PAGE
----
Perhaps you know Shirley Jackson for her short story ‘The Lottery’ that you read in an American literature class. She published tens of short stories and several novellas, centering on themes of isolation, ‘otherness’, and a perverted sense of justice. Everytime I read one of her stories, I talk about them as creepy, eerie, disturbing, mind-bending, unexpected, yet familiar. They are familiar because she has so influenced our current generation of authors (Stephen King, Neil Gaiman, Suzanne Collins, etc) that we surely know her tales just by rubbing shoulders with more contemporary works.
As I read The Walls Around Us by Nova Ren Suma, I kept thinking about We Have Always Lived in the Castle, published a few years before Jackson’s death in 1965. The two stories are so similar that if I described key elements in Jackson’s story, it would reveal important plot points in The Walls Around Us. Both tackle Jackson’s favorite themes that I mentioned earlier, and even some finer details make a dual appearance.
That’s not to say that the stories are identical, however. The Walls Around Us has two narrators: Amber, an inmate in a maximum security juvenile detention center in upstate New York, and Violet, a rich ballet dancer on the cusp of a successful career at Juilliard. They narrate their lives and experiences, but they both have a curious obsession with Ori. Ori, who is a former ballet dancer and Violet’s best friend, is convicted of murder and becomes Amber’s cellmate.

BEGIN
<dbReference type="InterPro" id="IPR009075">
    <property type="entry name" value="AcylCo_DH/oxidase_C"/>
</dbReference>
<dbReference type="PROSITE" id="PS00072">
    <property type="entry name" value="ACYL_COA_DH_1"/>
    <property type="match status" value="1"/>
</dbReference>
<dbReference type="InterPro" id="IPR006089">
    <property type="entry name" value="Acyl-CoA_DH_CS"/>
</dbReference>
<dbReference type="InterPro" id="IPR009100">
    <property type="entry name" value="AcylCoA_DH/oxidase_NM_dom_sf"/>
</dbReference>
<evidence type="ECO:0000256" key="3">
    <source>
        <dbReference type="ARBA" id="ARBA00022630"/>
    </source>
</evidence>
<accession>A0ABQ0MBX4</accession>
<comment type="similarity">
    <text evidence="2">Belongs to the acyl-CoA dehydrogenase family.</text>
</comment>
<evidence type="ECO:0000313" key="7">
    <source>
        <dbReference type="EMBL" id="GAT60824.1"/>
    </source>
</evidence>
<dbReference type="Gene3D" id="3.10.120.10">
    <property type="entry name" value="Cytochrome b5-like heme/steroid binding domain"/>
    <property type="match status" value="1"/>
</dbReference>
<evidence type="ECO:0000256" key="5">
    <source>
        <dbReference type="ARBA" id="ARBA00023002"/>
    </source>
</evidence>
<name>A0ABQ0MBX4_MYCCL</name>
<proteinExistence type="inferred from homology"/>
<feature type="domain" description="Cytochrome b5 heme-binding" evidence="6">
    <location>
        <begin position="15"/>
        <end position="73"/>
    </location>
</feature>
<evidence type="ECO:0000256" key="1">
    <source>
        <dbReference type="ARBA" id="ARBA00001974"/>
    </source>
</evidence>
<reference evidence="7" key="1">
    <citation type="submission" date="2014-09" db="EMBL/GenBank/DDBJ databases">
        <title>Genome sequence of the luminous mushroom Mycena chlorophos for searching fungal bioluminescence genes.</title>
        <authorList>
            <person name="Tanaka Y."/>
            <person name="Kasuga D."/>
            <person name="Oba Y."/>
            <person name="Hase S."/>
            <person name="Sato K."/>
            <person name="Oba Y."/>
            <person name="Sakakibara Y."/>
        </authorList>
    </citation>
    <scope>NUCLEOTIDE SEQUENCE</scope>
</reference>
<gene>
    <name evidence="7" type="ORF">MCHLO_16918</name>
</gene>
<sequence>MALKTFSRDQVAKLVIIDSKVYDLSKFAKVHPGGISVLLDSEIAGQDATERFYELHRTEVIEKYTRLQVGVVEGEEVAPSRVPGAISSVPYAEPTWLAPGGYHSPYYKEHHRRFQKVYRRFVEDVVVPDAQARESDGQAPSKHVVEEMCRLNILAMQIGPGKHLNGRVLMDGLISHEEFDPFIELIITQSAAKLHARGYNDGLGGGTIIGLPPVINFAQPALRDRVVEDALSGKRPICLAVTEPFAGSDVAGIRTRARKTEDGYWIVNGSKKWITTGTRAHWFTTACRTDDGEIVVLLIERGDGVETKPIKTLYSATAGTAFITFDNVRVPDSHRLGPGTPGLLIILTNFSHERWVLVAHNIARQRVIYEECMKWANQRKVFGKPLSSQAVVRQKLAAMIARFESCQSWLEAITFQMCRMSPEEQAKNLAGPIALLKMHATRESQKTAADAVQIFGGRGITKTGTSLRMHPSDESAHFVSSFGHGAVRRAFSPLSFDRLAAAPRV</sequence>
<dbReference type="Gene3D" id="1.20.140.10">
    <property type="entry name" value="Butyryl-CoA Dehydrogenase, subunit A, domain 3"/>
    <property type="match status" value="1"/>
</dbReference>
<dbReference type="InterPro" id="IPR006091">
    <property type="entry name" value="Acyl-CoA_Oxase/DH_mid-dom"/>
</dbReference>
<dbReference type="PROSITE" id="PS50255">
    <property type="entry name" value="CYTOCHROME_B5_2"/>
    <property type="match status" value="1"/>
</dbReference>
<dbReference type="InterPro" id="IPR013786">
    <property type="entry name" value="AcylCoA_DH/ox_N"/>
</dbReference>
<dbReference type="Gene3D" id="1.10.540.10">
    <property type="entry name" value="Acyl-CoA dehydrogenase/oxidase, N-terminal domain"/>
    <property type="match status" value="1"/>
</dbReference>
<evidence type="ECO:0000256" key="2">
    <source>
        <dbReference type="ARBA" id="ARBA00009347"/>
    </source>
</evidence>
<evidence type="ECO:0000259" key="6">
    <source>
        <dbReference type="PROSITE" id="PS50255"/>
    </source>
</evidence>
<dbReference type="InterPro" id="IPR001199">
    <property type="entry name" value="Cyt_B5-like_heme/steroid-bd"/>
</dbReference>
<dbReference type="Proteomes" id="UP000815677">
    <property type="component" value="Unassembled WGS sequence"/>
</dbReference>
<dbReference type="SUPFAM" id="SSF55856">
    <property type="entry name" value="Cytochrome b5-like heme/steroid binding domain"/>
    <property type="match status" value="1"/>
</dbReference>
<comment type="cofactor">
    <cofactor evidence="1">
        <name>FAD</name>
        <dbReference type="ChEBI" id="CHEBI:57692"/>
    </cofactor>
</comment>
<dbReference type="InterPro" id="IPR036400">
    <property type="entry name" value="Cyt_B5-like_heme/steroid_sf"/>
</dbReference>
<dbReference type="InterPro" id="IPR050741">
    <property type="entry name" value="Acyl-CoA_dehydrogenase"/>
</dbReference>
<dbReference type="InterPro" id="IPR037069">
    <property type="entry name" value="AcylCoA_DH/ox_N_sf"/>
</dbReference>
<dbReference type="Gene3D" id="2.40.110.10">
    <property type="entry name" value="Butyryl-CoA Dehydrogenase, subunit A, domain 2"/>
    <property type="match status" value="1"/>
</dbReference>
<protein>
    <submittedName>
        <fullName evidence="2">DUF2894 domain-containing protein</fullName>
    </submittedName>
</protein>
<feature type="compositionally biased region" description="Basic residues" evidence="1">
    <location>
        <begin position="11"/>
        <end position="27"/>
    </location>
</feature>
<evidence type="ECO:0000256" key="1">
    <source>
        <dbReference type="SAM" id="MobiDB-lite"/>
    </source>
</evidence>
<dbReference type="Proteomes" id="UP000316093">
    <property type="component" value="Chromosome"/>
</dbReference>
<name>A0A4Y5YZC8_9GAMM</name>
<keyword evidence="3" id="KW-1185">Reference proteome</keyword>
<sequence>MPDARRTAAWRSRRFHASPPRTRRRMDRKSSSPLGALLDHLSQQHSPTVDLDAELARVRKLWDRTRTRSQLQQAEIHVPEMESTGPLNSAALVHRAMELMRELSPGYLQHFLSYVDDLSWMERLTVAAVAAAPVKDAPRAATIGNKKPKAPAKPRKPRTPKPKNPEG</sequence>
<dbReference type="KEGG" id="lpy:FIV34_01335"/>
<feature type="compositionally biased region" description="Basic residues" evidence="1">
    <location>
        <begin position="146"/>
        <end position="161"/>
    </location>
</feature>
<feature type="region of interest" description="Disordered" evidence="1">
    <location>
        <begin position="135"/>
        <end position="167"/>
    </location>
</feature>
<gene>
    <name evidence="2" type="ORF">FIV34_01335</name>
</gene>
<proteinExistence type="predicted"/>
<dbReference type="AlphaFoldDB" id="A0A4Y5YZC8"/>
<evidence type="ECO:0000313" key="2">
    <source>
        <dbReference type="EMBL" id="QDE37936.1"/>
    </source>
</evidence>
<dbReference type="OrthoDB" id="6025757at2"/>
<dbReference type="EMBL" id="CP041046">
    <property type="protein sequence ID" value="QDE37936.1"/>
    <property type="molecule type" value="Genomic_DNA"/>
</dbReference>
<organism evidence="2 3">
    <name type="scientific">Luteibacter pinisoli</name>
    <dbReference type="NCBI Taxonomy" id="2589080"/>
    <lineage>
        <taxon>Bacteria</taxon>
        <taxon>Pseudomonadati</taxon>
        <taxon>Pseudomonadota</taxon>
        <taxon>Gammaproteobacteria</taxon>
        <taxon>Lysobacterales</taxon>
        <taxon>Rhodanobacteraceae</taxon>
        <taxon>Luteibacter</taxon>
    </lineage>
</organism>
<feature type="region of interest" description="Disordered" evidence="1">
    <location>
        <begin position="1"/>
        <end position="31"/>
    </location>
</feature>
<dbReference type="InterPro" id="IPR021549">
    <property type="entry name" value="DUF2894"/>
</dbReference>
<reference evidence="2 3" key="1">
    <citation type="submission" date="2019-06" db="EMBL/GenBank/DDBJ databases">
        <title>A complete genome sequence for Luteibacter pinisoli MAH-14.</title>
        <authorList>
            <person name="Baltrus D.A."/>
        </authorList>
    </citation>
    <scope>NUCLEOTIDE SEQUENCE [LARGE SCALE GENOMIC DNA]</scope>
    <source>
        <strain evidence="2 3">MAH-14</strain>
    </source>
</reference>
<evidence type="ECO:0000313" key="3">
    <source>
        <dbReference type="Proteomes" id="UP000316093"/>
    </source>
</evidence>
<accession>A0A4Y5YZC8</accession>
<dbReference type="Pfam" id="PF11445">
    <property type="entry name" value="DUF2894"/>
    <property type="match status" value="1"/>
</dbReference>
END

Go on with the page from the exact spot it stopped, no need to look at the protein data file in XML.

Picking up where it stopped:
As the story progresses, you realize that Amber’s words, “I knew that just because people on the outside were free and clean, it didn’t mean they were the good ones,” ring true. Both Amber and Violet are telling Ori’s story, but they are deliberately not telling all of it. As you piece together different angles, versions of events, and correct the timeline that is given, you see that something very dark and disturbing emerges.
The narrative style itself is very beautifully written. Though I usually dislike first-person narration, it made sense to use it in this book because it highlights the differences in the ways each character tells her version of the story. Besides that, the prose and rhythm of the sentences are gorgeous, and I appreciated that the paragraphs were built in a way that wasn’t always linear and straightforward.
I enjoyed reading The Walls Around Us because the story is intriguing, it’s well-edited, and the storytelling itself is of such a high caliber that I would point to this as an example of what to aim for in a YA novel.
On a side note, after reading The Walls Around Us, I was inspired to read all of Shirley Jackson’s stories this year. Anyone with me??
Thank you Algonquin Young Readers for providing an e-ARC for me to review! That didn’t affect my opinion of the book in any way.